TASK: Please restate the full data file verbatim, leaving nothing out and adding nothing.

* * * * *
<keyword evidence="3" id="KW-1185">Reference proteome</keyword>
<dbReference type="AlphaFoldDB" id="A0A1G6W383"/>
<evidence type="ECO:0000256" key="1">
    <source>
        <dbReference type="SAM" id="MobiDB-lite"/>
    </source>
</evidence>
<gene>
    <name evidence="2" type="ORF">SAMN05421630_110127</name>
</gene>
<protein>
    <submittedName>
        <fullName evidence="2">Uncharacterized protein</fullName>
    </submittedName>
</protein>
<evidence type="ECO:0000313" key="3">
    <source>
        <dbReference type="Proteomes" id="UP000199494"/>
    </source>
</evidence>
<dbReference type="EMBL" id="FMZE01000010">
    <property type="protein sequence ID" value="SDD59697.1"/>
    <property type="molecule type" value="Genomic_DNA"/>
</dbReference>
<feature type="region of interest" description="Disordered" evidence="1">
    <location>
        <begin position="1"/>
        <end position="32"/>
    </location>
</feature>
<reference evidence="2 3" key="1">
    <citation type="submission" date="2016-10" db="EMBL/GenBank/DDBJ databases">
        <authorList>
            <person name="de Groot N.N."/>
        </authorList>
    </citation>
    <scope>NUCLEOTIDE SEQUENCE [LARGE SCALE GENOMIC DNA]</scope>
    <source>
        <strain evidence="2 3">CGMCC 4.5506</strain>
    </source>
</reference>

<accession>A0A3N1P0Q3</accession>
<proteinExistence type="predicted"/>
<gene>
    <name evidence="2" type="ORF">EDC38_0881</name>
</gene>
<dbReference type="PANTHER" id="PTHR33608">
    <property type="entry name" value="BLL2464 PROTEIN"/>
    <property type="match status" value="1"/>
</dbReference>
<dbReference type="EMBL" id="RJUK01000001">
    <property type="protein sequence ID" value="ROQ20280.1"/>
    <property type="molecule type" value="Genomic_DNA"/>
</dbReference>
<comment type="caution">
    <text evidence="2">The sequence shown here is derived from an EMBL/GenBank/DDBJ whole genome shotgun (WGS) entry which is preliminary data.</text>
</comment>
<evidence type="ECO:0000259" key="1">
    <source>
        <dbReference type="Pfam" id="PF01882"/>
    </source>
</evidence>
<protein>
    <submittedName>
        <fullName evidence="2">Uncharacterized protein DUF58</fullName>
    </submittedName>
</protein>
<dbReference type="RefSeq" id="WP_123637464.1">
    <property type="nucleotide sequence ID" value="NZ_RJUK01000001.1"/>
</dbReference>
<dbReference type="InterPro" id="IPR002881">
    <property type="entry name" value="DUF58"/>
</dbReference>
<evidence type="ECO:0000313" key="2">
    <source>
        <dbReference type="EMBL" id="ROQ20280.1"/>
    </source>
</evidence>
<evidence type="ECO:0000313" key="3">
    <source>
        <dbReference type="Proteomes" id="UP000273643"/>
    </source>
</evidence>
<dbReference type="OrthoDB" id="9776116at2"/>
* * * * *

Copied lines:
<keyword evidence="3" id="KW-1185">Reference proteome</keyword>
<dbReference type="AlphaFoldDB" id="A0A1G6W383"/>
<evidence type="ECO:0000256" key="1">
    <source>
        <dbReference type="SAM" id="MobiDB-lite"/>
    </source>
</evidence>
<gene>
    <name evidence="2" type="ORF">SAMN05421630_110127</name>
</gene>
<protein>
    <submittedName>
        <fullName evidence="2">Uncharacterized protein</fullName>
    </submittedName>
</protein>
<evidence type="ECO:0000313" key="3">
    <source>
        <dbReference type="Proteomes" id="UP000199494"/>
    </source>
</evidence>
<dbReference type="EMBL" id="FMZE01000010">
    <property type="protein sequence ID" value="SDD59697.1"/>
    <property type="molecule type" value="Genomic_DNA"/>
</dbReference>
<feature type="region of interest" description="Disordered" evidence="1">
    <location>
        <begin position="1"/>
        <end position="32"/>
    </location>
</feature>
<reference evidence="2 3" key="1">
    <citation type="submission" date="2016-10" db="EMBL/GenBank/DDBJ databases">
        <authorList>
            <person name="de Groot N.N."/>
        </authorList>
    </citation>
    <scope>NUCLEOTIDE SEQUENCE [LARGE SCALE GENOMIC DNA]</scope>
    <source>
        <strain evidence="2 3">CGMCC 4.5506</strain>
    </source>
</reference>

<accession>A0A3N1P0Q3</accession>
<proteinExistence type="predicted"/>
<gene>
    <name evidence="2" type="ORF">EDC38_0881</name>
</gene>
<dbReference type="PANTHER" id="PTHR33608">
    <property type="entry name" value="BLL2464 PROTEIN"/>
    <property type="match status" value="1"/>
</dbReference>
<dbReference type="EMBL" id="RJUK01000001">
    <property type="protein sequence ID" value="ROQ20280.1"/>
    <property type="molecule type" value="Genomic_DNA"/>
</dbReference>
<comment type="caution">
    <text evidence="2">The sequence shown here is derived from an EMBL/GenBank/DDBJ whole genome shotgun (WGS) entry which is preliminary data.</text>
</comment>
<evidence type="ECO:0000259" key="1">
    <source>
        <dbReference type="Pfam" id="PF01882"/>
    </source>
</evidence>
<protein>
    <submittedName>
        <fullName evidence="2">Uncharacterized protein DUF58</fullName>
    </submittedName>
</protein>
<dbReference type="RefSeq" id="WP_123637464.1">
    <property type="nucleotide sequence ID" value="NZ_RJUK01000001.1"/>
</dbReference>
<dbReference type="InterPro" id="IPR002881">
    <property type="entry name" value="DUF58"/>
</dbReference>
<evidence type="ECO:0000313" key="2">
    <source>
        <dbReference type="EMBL" id="ROQ20280.1"/>
    </source>
</evidence>
<evidence type="ECO:0000313" key="3">
    <source>
        <dbReference type="Proteomes" id="UP000273643"/>
    </source>
</evidence>
<dbReference type="OrthoDB" id="9776116at2"/>